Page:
Coronavirus Aid, Relief, and Economic Security (CARES) Act allocated $350 billion to help small businesses keep workers employed amid the pandemic and economic downturn. Known as the
Paycheck Protection Program, the initiative provides 100% federally guaranteed loans to small businesses. We have compiled a FAQ regarding this program:
What is this program?
The Small Business Paycheck Protection Program is a new lending program that allows businesses to borrow enough to cover monthly payroll costs for up to 2.5 months. If used for payroll, mortgage interest or other qualified expenses, these loans will be forgiven as long as the employer continues to employ its workers or rehires them when they reopen for business.
Who can apply?
You are eligible if you are:
- A small business with fewer than 500 employees
- A small business that otherwise meets the SBA's size standard
- A 501(c)(3) with fewer than 500 employees
- An individual who operates as a sole proprietor
- An individual who operates as an independent contractor
- An individual who is self-employed who regularly carries on any trade or business
- A Tribal business concern that meets the SBA size standard
- A 501(c)(19) Veterans Organization that meets the SBA size standard
Where can I apply?
You can apply at any lending institution that is approved to participate in the program through the existing U.S. Small Business Administration (SBA) 7(a) lending program and additional lenders approved by the Department of Treasury. You can call your bank or find SBA-approved lenders in your area through SBA's online
Lender Match tool
What is the maximum amount I can borrow?
The amount any small business is eligible to borrow is 250 percent of their average monthly payroll expenses, up to a total of $10 million. This amount is intended to cover 8 weeks of payroll expenses and any additional amounts for making payments towards debt obligations. This 8-week period may be applied to any time frame between February 15, 2020 and June 30, 2020. Seasonal business expenses will be measured using a 12-week period beginning February 15, 2019, or March 1, 2019, whichever the seasonal employer chooses.
"Payroll costs" are defined very broadly and include:
- Salaries, wages, commissions, or similar compensation to an employee or independent contractor up to $100,000/year, $8,333.33/month
- Payment of cash tip or equivalent
- Payment for vacation, parental, family, medical or sick leave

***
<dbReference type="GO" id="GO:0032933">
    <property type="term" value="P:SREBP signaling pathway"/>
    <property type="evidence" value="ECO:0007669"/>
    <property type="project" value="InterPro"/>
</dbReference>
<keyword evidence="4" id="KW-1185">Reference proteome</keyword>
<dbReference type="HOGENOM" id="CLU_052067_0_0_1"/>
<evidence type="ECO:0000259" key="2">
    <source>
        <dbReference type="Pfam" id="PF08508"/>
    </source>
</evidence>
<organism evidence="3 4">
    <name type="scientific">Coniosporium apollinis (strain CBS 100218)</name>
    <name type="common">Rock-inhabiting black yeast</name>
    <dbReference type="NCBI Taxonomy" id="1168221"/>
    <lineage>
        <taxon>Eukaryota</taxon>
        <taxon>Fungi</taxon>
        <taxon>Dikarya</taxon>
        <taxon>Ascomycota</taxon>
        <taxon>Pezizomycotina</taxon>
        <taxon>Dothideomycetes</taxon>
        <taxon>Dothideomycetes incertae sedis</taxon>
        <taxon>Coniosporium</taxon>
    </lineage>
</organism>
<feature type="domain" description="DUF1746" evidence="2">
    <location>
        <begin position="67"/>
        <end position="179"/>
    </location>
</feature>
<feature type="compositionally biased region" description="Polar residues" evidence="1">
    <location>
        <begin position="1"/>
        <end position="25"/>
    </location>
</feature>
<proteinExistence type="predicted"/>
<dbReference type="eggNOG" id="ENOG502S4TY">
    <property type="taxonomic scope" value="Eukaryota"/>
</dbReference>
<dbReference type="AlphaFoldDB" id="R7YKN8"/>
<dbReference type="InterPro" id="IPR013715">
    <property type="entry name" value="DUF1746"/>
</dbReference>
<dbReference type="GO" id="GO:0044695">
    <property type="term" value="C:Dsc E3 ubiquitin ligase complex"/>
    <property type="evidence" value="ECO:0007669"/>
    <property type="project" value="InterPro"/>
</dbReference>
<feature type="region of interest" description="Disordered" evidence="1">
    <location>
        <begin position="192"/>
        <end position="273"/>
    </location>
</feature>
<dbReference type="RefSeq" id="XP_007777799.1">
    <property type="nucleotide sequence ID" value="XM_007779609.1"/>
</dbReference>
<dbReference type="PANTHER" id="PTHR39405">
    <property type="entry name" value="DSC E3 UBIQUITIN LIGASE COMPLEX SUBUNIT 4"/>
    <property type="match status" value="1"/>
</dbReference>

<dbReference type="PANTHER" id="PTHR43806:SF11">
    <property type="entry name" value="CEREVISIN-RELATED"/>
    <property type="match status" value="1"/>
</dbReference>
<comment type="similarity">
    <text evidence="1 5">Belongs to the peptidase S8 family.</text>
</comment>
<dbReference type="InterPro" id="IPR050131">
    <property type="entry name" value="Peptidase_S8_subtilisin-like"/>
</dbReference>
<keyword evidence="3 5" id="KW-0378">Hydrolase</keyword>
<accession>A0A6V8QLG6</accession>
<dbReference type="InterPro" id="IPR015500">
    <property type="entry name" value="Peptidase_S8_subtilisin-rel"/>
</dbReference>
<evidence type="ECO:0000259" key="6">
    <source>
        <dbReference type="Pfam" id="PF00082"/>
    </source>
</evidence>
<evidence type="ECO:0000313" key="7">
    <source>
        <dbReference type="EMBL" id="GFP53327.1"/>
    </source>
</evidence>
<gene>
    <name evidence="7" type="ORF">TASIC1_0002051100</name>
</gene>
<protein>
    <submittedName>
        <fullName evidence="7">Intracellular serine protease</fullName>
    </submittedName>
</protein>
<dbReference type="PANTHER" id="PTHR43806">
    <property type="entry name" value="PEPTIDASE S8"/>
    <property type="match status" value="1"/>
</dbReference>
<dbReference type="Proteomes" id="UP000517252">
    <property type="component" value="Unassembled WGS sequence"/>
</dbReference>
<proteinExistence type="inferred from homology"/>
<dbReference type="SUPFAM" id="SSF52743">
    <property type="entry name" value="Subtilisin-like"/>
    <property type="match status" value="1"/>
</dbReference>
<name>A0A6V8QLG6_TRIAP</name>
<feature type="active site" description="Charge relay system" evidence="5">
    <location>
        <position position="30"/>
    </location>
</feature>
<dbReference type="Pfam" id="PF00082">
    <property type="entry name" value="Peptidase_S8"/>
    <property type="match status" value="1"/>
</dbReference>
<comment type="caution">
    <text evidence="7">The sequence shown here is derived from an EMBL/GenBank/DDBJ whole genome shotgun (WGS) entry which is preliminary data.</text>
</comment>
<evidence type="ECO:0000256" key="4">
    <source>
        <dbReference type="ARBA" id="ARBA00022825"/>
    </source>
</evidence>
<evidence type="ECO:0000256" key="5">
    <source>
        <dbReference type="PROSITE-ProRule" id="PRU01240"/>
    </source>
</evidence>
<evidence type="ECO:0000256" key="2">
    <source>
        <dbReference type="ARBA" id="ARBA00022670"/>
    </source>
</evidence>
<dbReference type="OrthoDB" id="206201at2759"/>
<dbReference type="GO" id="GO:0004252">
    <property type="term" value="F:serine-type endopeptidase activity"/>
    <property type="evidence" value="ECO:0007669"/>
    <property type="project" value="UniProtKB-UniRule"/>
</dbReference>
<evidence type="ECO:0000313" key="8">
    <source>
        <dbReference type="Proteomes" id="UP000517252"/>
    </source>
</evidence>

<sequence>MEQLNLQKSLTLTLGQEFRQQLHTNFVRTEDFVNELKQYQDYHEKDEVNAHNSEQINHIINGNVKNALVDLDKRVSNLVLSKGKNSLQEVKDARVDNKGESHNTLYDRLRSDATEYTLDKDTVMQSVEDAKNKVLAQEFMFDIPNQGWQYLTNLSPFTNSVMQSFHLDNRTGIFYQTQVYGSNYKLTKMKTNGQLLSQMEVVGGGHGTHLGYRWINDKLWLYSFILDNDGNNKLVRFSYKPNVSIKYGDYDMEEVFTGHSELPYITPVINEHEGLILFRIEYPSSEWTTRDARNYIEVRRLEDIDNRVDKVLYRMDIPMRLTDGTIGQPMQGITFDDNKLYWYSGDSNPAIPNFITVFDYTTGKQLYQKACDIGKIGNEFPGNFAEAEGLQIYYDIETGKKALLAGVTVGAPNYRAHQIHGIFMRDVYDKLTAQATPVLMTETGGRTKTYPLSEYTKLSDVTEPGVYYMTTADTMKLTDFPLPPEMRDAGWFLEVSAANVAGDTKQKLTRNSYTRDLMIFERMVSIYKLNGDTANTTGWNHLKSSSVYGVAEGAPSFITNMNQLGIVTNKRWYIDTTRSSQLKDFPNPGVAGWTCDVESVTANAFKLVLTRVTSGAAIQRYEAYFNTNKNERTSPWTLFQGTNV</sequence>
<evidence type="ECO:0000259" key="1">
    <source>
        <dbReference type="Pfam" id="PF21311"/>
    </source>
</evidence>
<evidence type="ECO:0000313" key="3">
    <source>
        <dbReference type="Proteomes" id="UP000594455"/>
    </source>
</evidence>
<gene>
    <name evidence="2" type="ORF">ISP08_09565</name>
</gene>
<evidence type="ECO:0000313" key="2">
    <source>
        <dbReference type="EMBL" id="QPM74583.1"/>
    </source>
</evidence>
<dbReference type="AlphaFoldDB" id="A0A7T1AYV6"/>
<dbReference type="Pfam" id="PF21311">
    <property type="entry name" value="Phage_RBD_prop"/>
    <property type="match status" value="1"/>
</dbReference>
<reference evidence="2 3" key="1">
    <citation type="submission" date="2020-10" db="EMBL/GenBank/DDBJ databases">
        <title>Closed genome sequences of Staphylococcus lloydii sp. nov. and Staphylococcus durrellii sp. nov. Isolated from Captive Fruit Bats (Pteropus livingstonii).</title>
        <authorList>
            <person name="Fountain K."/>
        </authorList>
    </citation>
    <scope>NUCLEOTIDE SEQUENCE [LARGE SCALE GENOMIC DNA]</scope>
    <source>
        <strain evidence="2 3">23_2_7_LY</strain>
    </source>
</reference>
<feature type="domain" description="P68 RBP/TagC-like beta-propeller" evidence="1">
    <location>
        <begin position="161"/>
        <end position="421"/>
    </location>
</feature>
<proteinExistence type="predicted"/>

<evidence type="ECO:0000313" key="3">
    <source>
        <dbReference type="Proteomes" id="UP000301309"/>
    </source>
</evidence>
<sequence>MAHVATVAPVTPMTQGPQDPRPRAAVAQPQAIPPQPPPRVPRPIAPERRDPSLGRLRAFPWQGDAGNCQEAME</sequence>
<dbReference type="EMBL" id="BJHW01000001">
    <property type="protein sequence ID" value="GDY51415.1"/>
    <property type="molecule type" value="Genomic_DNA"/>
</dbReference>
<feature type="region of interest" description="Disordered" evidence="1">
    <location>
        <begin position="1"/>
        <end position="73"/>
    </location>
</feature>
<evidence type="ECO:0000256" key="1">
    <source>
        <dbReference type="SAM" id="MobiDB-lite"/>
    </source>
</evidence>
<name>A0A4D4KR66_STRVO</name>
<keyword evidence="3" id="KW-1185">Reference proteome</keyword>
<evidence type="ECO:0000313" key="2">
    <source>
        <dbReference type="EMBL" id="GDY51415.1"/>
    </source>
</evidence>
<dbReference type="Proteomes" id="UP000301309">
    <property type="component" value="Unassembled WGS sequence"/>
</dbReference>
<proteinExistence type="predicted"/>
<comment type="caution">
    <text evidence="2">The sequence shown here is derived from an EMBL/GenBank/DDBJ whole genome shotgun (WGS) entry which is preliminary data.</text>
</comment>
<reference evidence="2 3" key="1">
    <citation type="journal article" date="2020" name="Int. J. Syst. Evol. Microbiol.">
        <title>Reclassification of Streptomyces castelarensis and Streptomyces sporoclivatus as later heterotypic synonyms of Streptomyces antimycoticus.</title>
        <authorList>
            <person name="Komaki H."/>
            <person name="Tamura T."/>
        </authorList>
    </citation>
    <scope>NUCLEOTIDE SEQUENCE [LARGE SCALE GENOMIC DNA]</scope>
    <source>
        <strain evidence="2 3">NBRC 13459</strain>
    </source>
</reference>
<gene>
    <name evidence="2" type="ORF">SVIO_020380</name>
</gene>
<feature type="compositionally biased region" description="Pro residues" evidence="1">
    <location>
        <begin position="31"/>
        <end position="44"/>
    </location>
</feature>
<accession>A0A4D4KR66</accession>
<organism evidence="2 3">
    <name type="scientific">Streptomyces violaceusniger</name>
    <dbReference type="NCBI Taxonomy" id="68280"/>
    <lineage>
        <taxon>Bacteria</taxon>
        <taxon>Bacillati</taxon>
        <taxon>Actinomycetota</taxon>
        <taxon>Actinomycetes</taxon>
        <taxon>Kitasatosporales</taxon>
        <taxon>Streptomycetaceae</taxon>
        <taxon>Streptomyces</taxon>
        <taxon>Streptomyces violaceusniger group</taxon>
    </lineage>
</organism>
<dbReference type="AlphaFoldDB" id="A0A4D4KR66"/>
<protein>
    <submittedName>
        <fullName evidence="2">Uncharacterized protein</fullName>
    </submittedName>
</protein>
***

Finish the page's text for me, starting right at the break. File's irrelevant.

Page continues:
- Severance payments for dismissal or separation
- Payment for group health care benefits, including insurance premiums
- Payment of any retirement plan contributions
- Payment of state and local taxes assessed on the compensation of employees
Payroll costs do NOT include:
- Compensation of an individual employee over $100,000/year, $8,333.33/month
- FICA and Federal tax withholdings
- Compensation for non-US residents
- Sick leave and family leave provided by the new Families First Coronavirus Response Act for which there are already tax credits
How much will be forgiven?
A borrower is eligible for loan forgiveness equal to the amount the borrower spent on the following items during the 8-week period beginning on the date of the origination of the loan:
- Payroll costs
- Interest on the mortgage obligation incurred in the ordinary course of business
- Rent on a leasing agreement
- Payments on utilities (electricity, gas, water, transportation, telephone, or internet)
- For borrowers with tipped employees, additional wages paid to those employees.
The loan forgiveness cannot exceed the principal.
Am I responsible for interest on the forgiven loan amount?
No, if the full principal of the PPP loan is forgiven, the borrower is not responsible for the interest accrued in the 8-week covered period. The remainder of the loan that is not forgiven will operate according to the loan terms agreed upon by you and the lender.
When is the application deadline for the Paycheck Protection Program?
Applicants are eligible to apply for the PPP loan until June 30th, 2020.
If I have applied for, or received an Economic Injury Disaster Loan (EIDL) related to COVID19 before the Paycheck Protection Program became available, will I be able to refinance into a PPP loan?
Yes. If you received an EIDL loan related to COVID-19 between January 31, 2020 and the date at which the PPP becomes available, you would be able to refinance the EIDL into the PPP for loan forgiveness purposes. However, you may not take out an EIDL and a PPP for the same purposes. Remaining portions of the EIDL, for purposes other than those laid out in loan forgiveness terms for a PPP loan, would remain a loan. If you took advantage of an emergency EIDL grant award of up to $10,000, that amount would be subtracted from the amount forgiven under PPP.
This is just a brief overview of one section of the CARES Act. We will continue to share additional details regarding other provisions that could be beneficial to you and your business on our
page. Please call us if you have any questions or need assistance completing the loan application.